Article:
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Thoughts on the Too-Easy Use of the Word “Greed”

While driving yesterday I listened for a while to ESPN radio.  Among the topics that the show’s hosts explored was greed – in particular, the “greed” of professional sports franchises such as the Washington Redskins and the New York Yankees to produce and sell to fans ever-more logo-ladened paraphernalia.  Some of the radio hosts were more sensible than others, but every one of them assumed without question that “greed” is the appropriate term to use to describe the motivation of owners of pro sports teams to earn more money by supplying more of the likes of baseball caps, jerseys, and jackets emblazoned with team colors and images of team mascots.

All of the hosts agreed that there’s something a bit sleazy and disreputable about the aggressive production and supply of such paraphernalia.  In short, it was an all-too-typical shallow discussion of commerce.

For my purposes here I assume (I believe realistically) that professional sports-team owners’ actions to sell more of their teams’ paraphernalia are indeed motivated solely by their desire to earn more money for themselves.  But I ask: why are such actions described as “greedy”?

Fans purchase that paraphernalia voluntarily – indeed, they do so, apparently, with great gusto.  According to the ESPN-radio hosts, fans can’t get enough of the stuff.  Whatever is produced and made available for sale is scarfed up quickly by buyers.  But not once did the radio hosts describe the fans who buy sports paraphernalia as “greedy.”  Not once did the radio hosts give any hint that they understood that the production of such paraphernalia occurs because sports fans have a high demand for such paraphernalia; such production and retailing would not occur in the absence of such consumer demand.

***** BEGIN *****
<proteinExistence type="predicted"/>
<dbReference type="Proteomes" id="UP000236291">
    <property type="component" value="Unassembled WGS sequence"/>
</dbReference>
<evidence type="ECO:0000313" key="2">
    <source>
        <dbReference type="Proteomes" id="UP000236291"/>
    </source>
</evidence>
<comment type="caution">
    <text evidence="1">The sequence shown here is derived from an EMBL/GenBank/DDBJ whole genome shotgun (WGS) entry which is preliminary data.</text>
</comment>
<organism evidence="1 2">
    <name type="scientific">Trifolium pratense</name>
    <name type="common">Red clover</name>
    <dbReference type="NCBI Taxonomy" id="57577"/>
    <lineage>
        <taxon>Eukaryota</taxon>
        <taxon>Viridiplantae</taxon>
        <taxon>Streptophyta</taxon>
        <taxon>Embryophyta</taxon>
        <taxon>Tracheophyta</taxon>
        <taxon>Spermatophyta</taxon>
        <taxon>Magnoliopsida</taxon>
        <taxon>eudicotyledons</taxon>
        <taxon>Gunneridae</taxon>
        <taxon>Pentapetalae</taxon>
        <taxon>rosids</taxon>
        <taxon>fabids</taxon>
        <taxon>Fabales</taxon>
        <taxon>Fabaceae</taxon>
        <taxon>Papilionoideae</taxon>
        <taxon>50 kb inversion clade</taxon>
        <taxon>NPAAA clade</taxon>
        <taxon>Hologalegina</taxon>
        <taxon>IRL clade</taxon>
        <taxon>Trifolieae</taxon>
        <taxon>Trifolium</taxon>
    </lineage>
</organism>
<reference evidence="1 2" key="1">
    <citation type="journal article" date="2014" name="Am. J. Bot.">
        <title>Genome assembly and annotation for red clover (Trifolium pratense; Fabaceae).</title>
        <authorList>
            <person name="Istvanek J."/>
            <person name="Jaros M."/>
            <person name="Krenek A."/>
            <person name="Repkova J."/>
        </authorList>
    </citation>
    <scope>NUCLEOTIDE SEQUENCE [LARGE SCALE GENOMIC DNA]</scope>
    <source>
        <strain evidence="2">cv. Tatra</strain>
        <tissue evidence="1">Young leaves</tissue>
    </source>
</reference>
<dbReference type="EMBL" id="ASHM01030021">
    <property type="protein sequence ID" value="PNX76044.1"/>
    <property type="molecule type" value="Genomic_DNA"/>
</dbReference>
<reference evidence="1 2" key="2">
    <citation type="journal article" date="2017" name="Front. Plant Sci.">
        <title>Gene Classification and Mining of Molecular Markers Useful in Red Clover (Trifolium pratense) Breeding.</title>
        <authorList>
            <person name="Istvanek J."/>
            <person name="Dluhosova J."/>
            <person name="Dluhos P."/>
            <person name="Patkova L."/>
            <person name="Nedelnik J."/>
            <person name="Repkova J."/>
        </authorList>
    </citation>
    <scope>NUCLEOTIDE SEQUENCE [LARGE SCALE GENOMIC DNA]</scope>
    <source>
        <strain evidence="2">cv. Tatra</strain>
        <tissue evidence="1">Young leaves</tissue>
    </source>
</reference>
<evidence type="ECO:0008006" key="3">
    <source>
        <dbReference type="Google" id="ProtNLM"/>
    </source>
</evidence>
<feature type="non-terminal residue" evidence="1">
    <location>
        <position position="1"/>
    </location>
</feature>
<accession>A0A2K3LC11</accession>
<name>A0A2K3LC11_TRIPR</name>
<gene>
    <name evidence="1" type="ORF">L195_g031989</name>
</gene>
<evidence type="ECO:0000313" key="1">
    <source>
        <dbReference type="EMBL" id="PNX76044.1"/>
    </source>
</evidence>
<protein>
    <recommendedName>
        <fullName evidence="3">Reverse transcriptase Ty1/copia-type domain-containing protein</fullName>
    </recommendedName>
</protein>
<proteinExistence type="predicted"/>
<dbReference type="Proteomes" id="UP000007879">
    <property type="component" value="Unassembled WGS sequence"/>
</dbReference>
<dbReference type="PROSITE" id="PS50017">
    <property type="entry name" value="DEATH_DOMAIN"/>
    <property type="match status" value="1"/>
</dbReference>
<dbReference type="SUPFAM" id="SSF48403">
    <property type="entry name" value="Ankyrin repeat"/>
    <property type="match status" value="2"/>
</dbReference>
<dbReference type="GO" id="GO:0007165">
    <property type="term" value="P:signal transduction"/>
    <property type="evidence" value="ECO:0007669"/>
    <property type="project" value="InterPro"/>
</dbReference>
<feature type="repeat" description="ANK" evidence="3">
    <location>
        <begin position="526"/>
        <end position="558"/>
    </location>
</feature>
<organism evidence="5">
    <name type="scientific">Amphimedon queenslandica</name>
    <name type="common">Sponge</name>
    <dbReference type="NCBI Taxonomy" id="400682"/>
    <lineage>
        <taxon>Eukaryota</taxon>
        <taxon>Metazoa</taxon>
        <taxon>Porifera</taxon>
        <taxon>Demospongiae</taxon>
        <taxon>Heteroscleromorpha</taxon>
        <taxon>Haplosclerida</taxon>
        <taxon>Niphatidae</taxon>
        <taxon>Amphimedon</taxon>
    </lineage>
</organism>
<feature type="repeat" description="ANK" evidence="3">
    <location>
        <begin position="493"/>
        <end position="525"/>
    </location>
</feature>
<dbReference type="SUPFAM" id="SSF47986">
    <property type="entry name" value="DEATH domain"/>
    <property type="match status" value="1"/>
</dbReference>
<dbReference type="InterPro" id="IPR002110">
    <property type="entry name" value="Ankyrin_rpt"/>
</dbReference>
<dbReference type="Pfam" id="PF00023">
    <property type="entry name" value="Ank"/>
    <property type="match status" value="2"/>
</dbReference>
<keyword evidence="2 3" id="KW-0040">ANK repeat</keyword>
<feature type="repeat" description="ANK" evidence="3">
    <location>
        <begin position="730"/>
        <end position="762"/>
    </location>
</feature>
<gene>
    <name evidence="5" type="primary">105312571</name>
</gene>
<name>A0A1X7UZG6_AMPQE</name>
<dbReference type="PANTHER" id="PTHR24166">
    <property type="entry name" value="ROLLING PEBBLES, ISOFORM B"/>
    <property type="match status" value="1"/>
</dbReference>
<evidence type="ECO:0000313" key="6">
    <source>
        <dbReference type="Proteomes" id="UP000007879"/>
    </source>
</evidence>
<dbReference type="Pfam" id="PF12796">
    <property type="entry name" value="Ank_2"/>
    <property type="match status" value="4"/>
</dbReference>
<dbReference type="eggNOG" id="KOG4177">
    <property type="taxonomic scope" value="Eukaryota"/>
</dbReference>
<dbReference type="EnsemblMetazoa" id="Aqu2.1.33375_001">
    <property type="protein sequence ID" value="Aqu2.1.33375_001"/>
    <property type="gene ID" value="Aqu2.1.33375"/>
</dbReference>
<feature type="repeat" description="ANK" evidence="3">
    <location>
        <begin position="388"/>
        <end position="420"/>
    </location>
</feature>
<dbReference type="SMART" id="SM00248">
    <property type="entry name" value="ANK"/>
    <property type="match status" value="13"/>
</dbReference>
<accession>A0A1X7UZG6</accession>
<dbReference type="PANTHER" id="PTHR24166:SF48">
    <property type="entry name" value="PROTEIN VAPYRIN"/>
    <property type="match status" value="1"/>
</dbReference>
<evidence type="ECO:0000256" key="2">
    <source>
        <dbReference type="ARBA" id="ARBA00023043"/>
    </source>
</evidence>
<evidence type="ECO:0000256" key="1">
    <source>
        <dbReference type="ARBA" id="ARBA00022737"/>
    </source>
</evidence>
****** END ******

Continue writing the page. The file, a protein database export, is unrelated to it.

So why are the economic choices and actions of that group of people who are entrepreneurially alert to the potential existence of these demands – and who, in response, risk their resources to do nothing more than give consumers the opportunity to satisfy these demands – singled out for ridicule and condemnation by being called “greedy”?  Why are not the economic choices and actions of consumers – without which resources would not be diverted from other uses and employed instead to make more sports-team paraphernalia – ridiculed and condemned as lamentable manifestations of greed?

Of course, I don’t regard either group of economic actors here – neither the team owners nor the fans – as being appropriately described as “greedy.”  The fans are buying with their own money utterly harmless, and for them fun, items; the team owners are using their own resources to satisfy their fans’ peaceable and legitimate demands for these items.  Would team owners be more meritorious if, in spite of their suspecting that many fans value such paraphernalia – value such paraphernalia so highly that it’s worthwhile to use considerable amounts of resources to produce such paraphernalia – these owners refused to produce and sell such paraphernalia?  “People really want lots of baseball caps and jerseys with my team’s emblems on them,” says the team-owning mogul, “so I’ll be damned if I’ll supply these things!”

Maybe his favorite preacher or New York Times pundit or ESPN-radio host convinced him that selling such items is, if not downright evil, at least a bit unscrupulous.  So he refrains.  Is he a better person for refraining?  Is the world a better place as a result of his refraining?  If the answer to both questions is no, why, then, describe business-people’s efforts to satisfy as fully as possible consumer demands as manifestations of greed?